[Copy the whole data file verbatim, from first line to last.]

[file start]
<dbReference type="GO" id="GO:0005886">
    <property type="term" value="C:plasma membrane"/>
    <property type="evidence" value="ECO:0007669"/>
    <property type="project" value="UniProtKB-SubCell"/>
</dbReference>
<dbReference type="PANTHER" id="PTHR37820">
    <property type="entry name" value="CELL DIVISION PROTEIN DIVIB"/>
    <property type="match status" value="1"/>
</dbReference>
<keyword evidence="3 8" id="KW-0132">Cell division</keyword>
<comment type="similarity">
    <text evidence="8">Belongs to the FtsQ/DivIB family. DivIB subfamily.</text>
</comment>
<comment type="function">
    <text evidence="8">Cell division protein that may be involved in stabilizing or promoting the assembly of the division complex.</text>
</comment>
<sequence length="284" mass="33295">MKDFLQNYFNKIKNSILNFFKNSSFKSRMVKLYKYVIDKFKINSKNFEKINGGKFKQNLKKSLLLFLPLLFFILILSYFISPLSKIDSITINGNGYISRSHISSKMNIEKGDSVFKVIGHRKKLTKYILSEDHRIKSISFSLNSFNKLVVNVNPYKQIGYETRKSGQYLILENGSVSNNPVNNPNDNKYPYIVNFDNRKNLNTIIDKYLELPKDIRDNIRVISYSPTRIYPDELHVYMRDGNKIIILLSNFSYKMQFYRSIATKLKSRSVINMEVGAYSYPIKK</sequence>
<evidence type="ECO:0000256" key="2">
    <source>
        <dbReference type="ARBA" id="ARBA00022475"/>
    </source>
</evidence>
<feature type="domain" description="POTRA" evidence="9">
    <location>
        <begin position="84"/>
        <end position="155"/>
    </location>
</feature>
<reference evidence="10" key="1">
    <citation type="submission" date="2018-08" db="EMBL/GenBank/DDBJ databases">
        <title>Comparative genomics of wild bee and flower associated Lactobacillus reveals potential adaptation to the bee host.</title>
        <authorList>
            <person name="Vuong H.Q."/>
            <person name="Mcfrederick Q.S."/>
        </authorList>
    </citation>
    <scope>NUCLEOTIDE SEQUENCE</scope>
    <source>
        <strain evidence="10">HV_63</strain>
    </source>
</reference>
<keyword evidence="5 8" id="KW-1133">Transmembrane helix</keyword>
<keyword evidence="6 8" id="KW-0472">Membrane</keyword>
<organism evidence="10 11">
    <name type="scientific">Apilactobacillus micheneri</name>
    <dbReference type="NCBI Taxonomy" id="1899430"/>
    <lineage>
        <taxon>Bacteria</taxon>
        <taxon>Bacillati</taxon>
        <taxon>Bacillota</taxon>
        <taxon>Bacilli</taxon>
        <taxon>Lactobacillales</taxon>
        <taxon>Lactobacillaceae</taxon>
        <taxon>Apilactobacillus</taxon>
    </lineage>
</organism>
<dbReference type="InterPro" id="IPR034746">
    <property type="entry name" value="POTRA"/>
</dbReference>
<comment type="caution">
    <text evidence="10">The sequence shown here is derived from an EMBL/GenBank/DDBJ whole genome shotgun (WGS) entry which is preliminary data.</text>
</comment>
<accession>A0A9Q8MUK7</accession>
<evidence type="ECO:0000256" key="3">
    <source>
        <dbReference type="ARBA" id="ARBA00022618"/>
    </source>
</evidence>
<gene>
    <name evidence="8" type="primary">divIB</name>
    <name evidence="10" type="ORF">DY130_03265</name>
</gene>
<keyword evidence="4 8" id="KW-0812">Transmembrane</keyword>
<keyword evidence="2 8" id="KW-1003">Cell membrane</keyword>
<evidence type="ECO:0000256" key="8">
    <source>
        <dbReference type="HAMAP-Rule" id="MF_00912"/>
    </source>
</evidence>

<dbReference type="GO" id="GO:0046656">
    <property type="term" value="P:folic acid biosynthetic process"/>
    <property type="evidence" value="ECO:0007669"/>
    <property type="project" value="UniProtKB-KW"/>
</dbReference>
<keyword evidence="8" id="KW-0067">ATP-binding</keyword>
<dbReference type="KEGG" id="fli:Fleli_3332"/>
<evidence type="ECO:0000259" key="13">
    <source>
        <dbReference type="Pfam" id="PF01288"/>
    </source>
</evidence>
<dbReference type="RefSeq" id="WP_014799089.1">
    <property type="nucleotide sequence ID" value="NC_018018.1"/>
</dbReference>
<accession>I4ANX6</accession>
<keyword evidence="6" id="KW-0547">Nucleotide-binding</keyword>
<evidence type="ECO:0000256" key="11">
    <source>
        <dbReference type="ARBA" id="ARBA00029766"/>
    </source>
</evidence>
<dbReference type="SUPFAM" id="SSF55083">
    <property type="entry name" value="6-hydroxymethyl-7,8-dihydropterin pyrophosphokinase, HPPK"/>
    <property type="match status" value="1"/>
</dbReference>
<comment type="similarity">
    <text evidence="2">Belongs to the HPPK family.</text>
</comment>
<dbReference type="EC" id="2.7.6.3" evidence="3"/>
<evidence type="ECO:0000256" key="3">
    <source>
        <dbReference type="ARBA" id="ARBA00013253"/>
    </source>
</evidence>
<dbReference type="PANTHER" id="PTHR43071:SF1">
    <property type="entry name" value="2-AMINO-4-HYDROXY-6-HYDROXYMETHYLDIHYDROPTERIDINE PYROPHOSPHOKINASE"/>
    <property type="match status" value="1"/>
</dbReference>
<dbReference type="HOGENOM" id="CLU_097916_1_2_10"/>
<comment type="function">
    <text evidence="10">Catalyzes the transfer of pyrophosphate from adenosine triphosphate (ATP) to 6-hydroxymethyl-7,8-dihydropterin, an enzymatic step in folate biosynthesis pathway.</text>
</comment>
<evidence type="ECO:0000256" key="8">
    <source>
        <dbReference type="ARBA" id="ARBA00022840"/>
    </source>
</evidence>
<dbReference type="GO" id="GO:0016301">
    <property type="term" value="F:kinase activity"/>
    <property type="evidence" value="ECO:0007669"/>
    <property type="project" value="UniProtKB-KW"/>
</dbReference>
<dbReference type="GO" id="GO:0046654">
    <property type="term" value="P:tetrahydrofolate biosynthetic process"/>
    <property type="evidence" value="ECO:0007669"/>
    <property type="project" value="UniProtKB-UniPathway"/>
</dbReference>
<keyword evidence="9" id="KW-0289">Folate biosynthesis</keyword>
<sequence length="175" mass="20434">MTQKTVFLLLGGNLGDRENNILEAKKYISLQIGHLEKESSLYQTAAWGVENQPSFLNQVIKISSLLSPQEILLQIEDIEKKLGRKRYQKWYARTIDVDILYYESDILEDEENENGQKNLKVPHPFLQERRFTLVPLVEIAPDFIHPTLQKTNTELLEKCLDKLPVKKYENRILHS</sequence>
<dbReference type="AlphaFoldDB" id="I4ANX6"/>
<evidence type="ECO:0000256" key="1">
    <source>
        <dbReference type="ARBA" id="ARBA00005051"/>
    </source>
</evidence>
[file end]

<dbReference type="GO" id="GO:0005886">
    <property type="term" value="C:plasma membrane"/>
    <property type="evidence" value="ECO:0007669"/>
    <property type="project" value="UniProtKB-SubCell"/>
</dbReference>
<dbReference type="PANTHER" id="PTHR37820">
    <property type="entry name" value="CELL DIVISION PROTEIN DIVIB"/>
    <property type="match status" value="1"/>
</dbReference>
<keyword evidence="3 8" id="KW-0132">Cell division</keyword>
<comment type="similarity">
    <text evidence="8">Belongs to the FtsQ/DivIB family. DivIB subfamily.</text>
</comment>
<comment type="function">
    <text evidence="8">Cell division protein that may be involved in stabilizing or promoting the assembly of the division complex.</text>
</comment>
<sequence length="284" mass="33295">MKDFLQNYFNKIKNSILNFFKNSSFKSRMVKLYKYVIDKFKINSKNFEKINGGKFKQNLKKSLLLFLPLLFFILILSYFISPLSKIDSITINGNGYISRSHISSKMNIEKGDSVFKVIGHRKKLTKYILSEDHRIKSISFSLNSFNKLVVNVNPYKQIGYETRKSGQYLILENGSVSNNPVNNPNDNKYPYIVNFDNRKNLNTIIDKYLELPKDIRDNIRVISYSPTRIYPDELHVYMRDGNKIIILLSNFSYKMQFYRSIATKLKSRSVINMEVGAYSYPIKK</sequence>
<evidence type="ECO:0000256" key="2">
    <source>
        <dbReference type="ARBA" id="ARBA00022475"/>
    </source>
</evidence>
<feature type="domain" description="POTRA" evidence="9">
    <location>
        <begin position="84"/>
        <end position="155"/>
    </location>
</feature>
<reference evidence="10" key="1">
    <citation type="submission" date="2018-08" db="EMBL/GenBank/DDBJ databases">
        <title>Comparative genomics of wild bee and flower associated Lactobacillus reveals potential adaptation to the bee host.</title>
        <authorList>
            <person name="Vuong H.Q."/>
            <person name="Mcfrederick Q.S."/>
        </authorList>
    </citation>
    <scope>NUCLEOTIDE SEQUENCE</scope>
    <source>
        <strain evidence="10">HV_63</strain>
    </source>
</reference>
<keyword evidence="5 8" id="KW-1133">Transmembrane helix</keyword>
<keyword evidence="6 8" id="KW-0472">Membrane</keyword>
<organism evidence="10 11">
    <name type="scientific">Apilactobacillus micheneri</name>
    <dbReference type="NCBI Taxonomy" id="1899430"/>
    <lineage>
        <taxon>Bacteria</taxon>
        <taxon>Bacillati</taxon>
        <taxon>Bacillota</taxon>
        <taxon>Bacilli</taxon>
        <taxon>Lactobacillales</taxon>
        <taxon>Lactobacillaceae</taxon>
        <taxon>Apilactobacillus</taxon>
    </lineage>
</organism>
<dbReference type="InterPro" id="IPR034746">
    <property type="entry name" value="POTRA"/>
</dbReference>
<comment type="caution">
    <text evidence="10">The sequence shown here is derived from an EMBL/GenBank/DDBJ whole genome shotgun (WGS) entry which is preliminary data.</text>
</comment>
<accession>A0A9Q8MUK7</accession>
<evidence type="ECO:0000256" key="3">
    <source>
        <dbReference type="ARBA" id="ARBA00022618"/>
    </source>
</evidence>
<gene>
    <name evidence="8" type="primary">divIB</name>
    <name evidence="10" type="ORF">DY130_03265</name>
</gene>
<keyword evidence="4 8" id="KW-0812">Transmembrane</keyword>
<keyword evidence="2 8" id="KW-1003">Cell membrane</keyword>
<evidence type="ECO:0000256" key="8">
    <source>
        <dbReference type="HAMAP-Rule" id="MF_00912"/>
    </source>
</evidence>

<dbReference type="GO" id="GO:0046656">
    <property type="term" value="P:folic acid biosynthetic process"/>
    <property type="evidence" value="ECO:0007669"/>
    <property type="project" value="UniProtKB-KW"/>
</dbReference>
<keyword evidence="8" id="KW-0067">ATP-binding</keyword>
<dbReference type="KEGG" id="fli:Fleli_3332"/>
<evidence type="ECO:0000259" key="13">
    <source>
        <dbReference type="Pfam" id="PF01288"/>
    </source>
</evidence>
<dbReference type="RefSeq" id="WP_014799089.1">
    <property type="nucleotide sequence ID" value="NC_018018.1"/>
</dbReference>
<accession>I4ANX6</accession>
<keyword evidence="6" id="KW-0547">Nucleotide-binding</keyword>
<evidence type="ECO:0000256" key="11">
    <source>
        <dbReference type="ARBA" id="ARBA00029766"/>
    </source>
</evidence>
<dbReference type="SUPFAM" id="SSF55083">
    <property type="entry name" value="6-hydroxymethyl-7,8-dihydropterin pyrophosphokinase, HPPK"/>
    <property type="match status" value="1"/>
</dbReference>
<comment type="similarity">
    <text evidence="2">Belongs to the HPPK family.</text>
</comment>
<dbReference type="EC" id="2.7.6.3" evidence="3"/>
<evidence type="ECO:0000256" key="3">
    <source>
        <dbReference type="ARBA" id="ARBA00013253"/>
    </source>
</evidence>
<dbReference type="PANTHER" id="PTHR43071:SF1">
    <property type="entry name" value="2-AMINO-4-HYDROXY-6-HYDROXYMETHYLDIHYDROPTERIDINE PYROPHOSPHOKINASE"/>
    <property type="match status" value="1"/>
</dbReference>
<dbReference type="HOGENOM" id="CLU_097916_1_2_10"/>
<comment type="function">
    <text evidence="10">Catalyzes the transfer of pyrophosphate from adenosine triphosphate (ATP) to 6-hydroxymethyl-7,8-dihydropterin, an enzymatic step in folate biosynthesis pathway.</text>
</comment>
<evidence type="ECO:0000256" key="8">
    <source>
        <dbReference type="ARBA" id="ARBA00022840"/>
    </source>
</evidence>
<dbReference type="GO" id="GO:0016301">
    <property type="term" value="F:kinase activity"/>
    <property type="evidence" value="ECO:0007669"/>
    <property type="project" value="UniProtKB-KW"/>
</dbReference>
<dbReference type="GO" id="GO:0046654">
    <property type="term" value="P:tetrahydrofolate biosynthetic process"/>
    <property type="evidence" value="ECO:0007669"/>
    <property type="project" value="UniProtKB-UniPathway"/>
</dbReference>
<keyword evidence="9" id="KW-0289">Folate biosynthesis</keyword>
<sequence length="175" mass="20434">MTQKTVFLLLGGNLGDRENNILEAKKYISLQIGHLEKESSLYQTAAWGVENQPSFLNQVIKISSLLSPQEILLQIEDIEKKLGRKRYQKWYARTIDVDILYYESDILEDEENENGQKNLKVPHPFLQERRFTLVPLVEIAPDFIHPTLQKTNTELLEKCLDKLPVKKYENRILHS</sequence>
<dbReference type="AlphaFoldDB" id="I4ANX6"/>
<evidence type="ECO:0000256" key="1">
    <source>
        <dbReference type="ARBA" id="ARBA00005051"/>
    </source>
</evidence>